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Topic: Tie points to GCPS problem

Hello,

I am trying to orthorectify and resample two SPOT 5 images (2006 and 2007). I begin with COSI-Corr.
I did the orthorectication/resampling step between my first image (2006) and a shaded DEM. It was ok. Then I selected 15 tie points between ortho2006 (the orthorectified one) and my second, raw image (2007). When I try to convert my set of tie points into GCPS, I got an error message if I use a DEM (I selected the real DEM, not the shaded one) :
"SYSTEM ERROR : TPOINTS_TO_GCPS--> Variable is undefined: TEXT."
If I do not select a DEM, no error message.
If I select 2006 image (not orthorectified) as my reference image, it works, but it says that my tie points are all outside the DEM...

An idea? Thank you in advance and have a nice day.

Florian

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Re: Tie points to GCPS problem

Hi Florian,

Are you sure all your tie-points are within the area covered by your DEM? if you use a DEM, you have to make sure the DEM covers the whole extent of your images.

Sebastien

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Re: Tie points to GCPS problem

Hi Sebastien,

Yes, I think it was the problem, I had one point outside the DEM. Thanks a lot for the reply!
Orthrectification/resampling step is now ok, but I have problems with correlation one. I will post in the right topic if I can't find a solution

Regards
Florian

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Re: Tie points to GCPS problem

What to do if there are no stable features to select image-to-image tie points? I have an ice stream that is bounded by ice on both sides. Furthermore, I have created a DEM of the area using an ASTER image (bands V3N and V3B) using the SILC software.

My biggest deal is just coming up with a logical work flow using the guidelines outlined in the Cosi-CORR user guide. At this point I am simply getting familiar with the process using ASTER images but would soon like to move to WorldView imagery where I know more questions will arise.

~Brandon

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Re: Tie points to GCPS problem

If you don't have any stable points in your image, you either cannot use tie points (and then rely on the absolute accuracy of the satellite metadata from the ancillary file), or you need to know the horizontal displacement at a few points in order to compensate for ground motion (the reason we have an 'offset' option in the tie-points to GCP function). If you don't have an a priori model of the motion of a few points, you simply can't use tie-points.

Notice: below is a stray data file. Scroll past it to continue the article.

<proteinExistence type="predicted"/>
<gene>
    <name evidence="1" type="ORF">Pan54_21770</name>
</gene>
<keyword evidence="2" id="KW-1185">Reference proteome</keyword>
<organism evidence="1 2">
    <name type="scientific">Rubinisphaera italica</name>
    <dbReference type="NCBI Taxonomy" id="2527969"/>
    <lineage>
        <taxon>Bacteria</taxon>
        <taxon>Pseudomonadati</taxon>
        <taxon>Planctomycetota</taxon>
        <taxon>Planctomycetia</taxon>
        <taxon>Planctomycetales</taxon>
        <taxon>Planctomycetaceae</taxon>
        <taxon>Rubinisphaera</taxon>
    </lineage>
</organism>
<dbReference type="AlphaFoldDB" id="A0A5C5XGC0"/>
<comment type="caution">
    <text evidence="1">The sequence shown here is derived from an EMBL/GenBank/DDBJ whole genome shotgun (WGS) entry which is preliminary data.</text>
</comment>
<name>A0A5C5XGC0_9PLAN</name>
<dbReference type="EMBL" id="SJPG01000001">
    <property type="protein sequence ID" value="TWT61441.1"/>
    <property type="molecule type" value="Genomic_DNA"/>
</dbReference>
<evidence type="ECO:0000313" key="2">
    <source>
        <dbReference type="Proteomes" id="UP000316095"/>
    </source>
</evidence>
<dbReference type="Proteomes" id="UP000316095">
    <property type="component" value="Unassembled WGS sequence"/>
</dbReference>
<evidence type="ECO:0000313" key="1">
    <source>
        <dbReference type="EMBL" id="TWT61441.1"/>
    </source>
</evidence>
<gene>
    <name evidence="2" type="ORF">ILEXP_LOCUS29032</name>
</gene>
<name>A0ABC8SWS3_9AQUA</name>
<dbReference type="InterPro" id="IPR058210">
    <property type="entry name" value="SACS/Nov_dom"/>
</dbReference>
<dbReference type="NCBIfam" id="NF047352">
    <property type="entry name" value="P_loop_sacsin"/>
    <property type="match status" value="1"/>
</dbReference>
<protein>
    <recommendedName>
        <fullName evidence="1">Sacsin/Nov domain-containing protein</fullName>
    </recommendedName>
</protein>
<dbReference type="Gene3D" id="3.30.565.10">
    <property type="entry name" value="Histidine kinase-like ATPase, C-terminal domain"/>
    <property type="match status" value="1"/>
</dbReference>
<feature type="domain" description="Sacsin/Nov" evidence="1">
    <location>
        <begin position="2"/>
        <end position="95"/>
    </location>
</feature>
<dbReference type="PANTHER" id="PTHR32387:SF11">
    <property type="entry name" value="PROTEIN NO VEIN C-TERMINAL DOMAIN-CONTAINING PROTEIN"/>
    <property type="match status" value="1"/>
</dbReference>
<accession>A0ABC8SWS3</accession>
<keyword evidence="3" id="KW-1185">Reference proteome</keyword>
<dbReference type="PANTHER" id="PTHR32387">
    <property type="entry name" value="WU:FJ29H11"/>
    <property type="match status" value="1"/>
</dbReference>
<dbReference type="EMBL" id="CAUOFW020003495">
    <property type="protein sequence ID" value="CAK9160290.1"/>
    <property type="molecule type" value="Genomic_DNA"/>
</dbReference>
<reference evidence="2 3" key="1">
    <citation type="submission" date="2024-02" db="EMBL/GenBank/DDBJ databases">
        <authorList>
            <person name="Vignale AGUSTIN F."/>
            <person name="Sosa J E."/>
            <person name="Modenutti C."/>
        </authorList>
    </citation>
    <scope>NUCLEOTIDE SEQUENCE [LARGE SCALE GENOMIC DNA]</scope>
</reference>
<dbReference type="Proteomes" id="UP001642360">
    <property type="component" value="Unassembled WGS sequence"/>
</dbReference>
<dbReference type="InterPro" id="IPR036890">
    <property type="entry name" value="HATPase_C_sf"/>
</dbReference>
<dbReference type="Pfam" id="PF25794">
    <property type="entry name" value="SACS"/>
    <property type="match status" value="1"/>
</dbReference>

You're biggest pb with the WV imagery is that you'll be very sensitive to changes in elevation (unless you have nadir acquisitions, which I doubt), because you're not likely to have a DEM of great quality. Hence the displacements will be biased in the images epipolar directions. See Scherler et al 2008, Fig 2.
http://www.tectonics.caltech.edu/slip_h … SE2008.pdf

Cheers,
Sebastien

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Re: Tie points to GCPS problem

Sebastien,

Thank you for the information. Sticking with Worldview imagery, it sounds like it may be more trouble than it's worth, because you're correct, most of the images are about 10+ degrees off-nadir. Also, the images we're comparing do not have the same off-nadir angle. Is this a bigger artifact since WV is such high spatial resolution? What if I resampled to 5 or 10m res? You are also correct that the best DEM I have is a 15m ASTER DEM of the area.

~Brandon

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Re: Tie points to GCPS problem

Hi Brandon,

Well, it depends. Typically, the higher the resolution, the more difficult the data processing because you're a lot more sensitive to small variations of topography or of imaging geometry. High resolution is great if you need to be very accurate spatially or if the glaciers you want to look at are small. Otherwise, yes, you're better off using medium resolution imagery with larger footprints.

Note that the potential topo biases will remain even with medium resolution imagery as they mostly depend on the incidence angle differences. However, you're more likely to find close to nadir acquisitions with medium resolution images.

Sebastien